Is Your Amplifier Disabled, or is it Merely Sleeping?


What’s the difference between, power-down, shutdown, standby, sleep mode or disable?

RAQ:  Issue 59


While all these functions may sound similar, they can have very different meanings depending on the specific amplifier and the manufacturer.

We use the terms power-down and shutdown to represent the state of an amplifier when the quiescent supply current is lowered from its normal operating level. The supply current is typically throttled back by reducing the current in the amplifier's internal bias circuitry. For example, an amplifier that draws milliamps of quiescent current in normal mode may draw only microamps or even nanoamps in power-down mode. The amplifier’s output voltage is undefined in both power-down and shutdown modes.

We use the term disable to represent the state of an amplifier whose quiescent supply current is reduced from the normal on state of the amplifier, but with the additional feature that the output goes to a high-impedance state when the device is put into disable mode. This extremely useful condition provides high input-to-output isolation, and enables outputs to be multiplexed by wire or'ing them together.

Read the data sheet carefully. For a simple power-down function, the specification table may contain a couple of lines that discuss the power parameters, or there may be a plot of normal vs. power-down supply current. There may also be a plot of the power-down current over temperature. For a disable function (high-impedance state), you can expect the same specification table references, but you may also find an output impedance vs. frequency plot–as the high output impedance is not constant over frequency–or a circuit example featuring the high-impedance capability of the device in a multiplexed application. Also be careful to note the power-down threshold voltages. Op amps do not have ground pins, so most power-down circuits are internally referenced to one of the supply rails. The switching levels may not be compatible with conventional logic signals and may thus require some type of level translation.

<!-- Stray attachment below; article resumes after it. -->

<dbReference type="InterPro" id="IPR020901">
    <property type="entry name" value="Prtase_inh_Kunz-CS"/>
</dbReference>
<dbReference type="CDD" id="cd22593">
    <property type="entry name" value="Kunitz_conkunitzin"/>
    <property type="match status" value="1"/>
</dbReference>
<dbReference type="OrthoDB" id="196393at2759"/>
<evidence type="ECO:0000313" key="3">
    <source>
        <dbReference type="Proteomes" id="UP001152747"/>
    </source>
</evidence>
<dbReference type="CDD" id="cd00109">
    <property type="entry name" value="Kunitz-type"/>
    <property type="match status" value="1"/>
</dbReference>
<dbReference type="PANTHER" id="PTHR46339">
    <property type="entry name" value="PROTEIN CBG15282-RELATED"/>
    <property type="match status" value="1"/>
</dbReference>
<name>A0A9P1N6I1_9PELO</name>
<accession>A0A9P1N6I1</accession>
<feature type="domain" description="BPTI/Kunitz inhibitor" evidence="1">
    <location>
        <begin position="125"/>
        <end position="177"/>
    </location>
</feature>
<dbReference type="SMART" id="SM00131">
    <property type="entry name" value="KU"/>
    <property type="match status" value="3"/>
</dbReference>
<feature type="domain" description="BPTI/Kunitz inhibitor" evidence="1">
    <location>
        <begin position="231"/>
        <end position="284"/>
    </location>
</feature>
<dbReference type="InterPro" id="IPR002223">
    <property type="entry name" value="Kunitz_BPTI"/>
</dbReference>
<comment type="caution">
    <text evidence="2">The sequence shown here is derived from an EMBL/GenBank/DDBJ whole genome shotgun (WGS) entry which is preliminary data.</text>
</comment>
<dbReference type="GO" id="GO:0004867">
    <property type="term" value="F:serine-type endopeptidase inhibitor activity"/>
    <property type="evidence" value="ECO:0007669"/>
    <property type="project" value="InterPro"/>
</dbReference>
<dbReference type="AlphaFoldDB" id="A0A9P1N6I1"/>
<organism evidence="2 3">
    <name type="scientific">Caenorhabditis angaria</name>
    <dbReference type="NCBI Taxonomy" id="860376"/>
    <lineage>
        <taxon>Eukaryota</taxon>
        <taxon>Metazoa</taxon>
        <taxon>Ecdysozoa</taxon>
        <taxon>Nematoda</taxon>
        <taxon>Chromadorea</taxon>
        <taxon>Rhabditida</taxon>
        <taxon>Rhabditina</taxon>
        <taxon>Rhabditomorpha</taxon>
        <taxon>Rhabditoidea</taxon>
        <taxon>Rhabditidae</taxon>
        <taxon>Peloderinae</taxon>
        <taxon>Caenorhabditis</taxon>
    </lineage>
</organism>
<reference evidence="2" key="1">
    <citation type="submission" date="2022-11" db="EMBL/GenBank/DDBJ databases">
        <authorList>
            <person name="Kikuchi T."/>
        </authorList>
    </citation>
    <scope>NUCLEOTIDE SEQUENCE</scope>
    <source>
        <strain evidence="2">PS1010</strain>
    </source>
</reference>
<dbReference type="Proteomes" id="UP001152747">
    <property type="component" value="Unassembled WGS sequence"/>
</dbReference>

Not all manufacturers use the same naming convention; what one manufacturer calls disable another may call shutdown, so you should consult the manufacturer's data sheet for their definition of powerdown, shutdown, or disable.


John Ardizzoni

John Ardizzoni

John started at Analog Devices in 2002, as an Application Engineer in the High Speed Amplifier group. Prior to joining Analog Devices John worked for IBM, in RFIC applications and at M/A-COM for 20 years. John is also co-author of Analog Devices Rarely Asked Questions (RAQ's) column. John has over 30 years experience in the electronics industry, and has authored numerous articles and design ideas.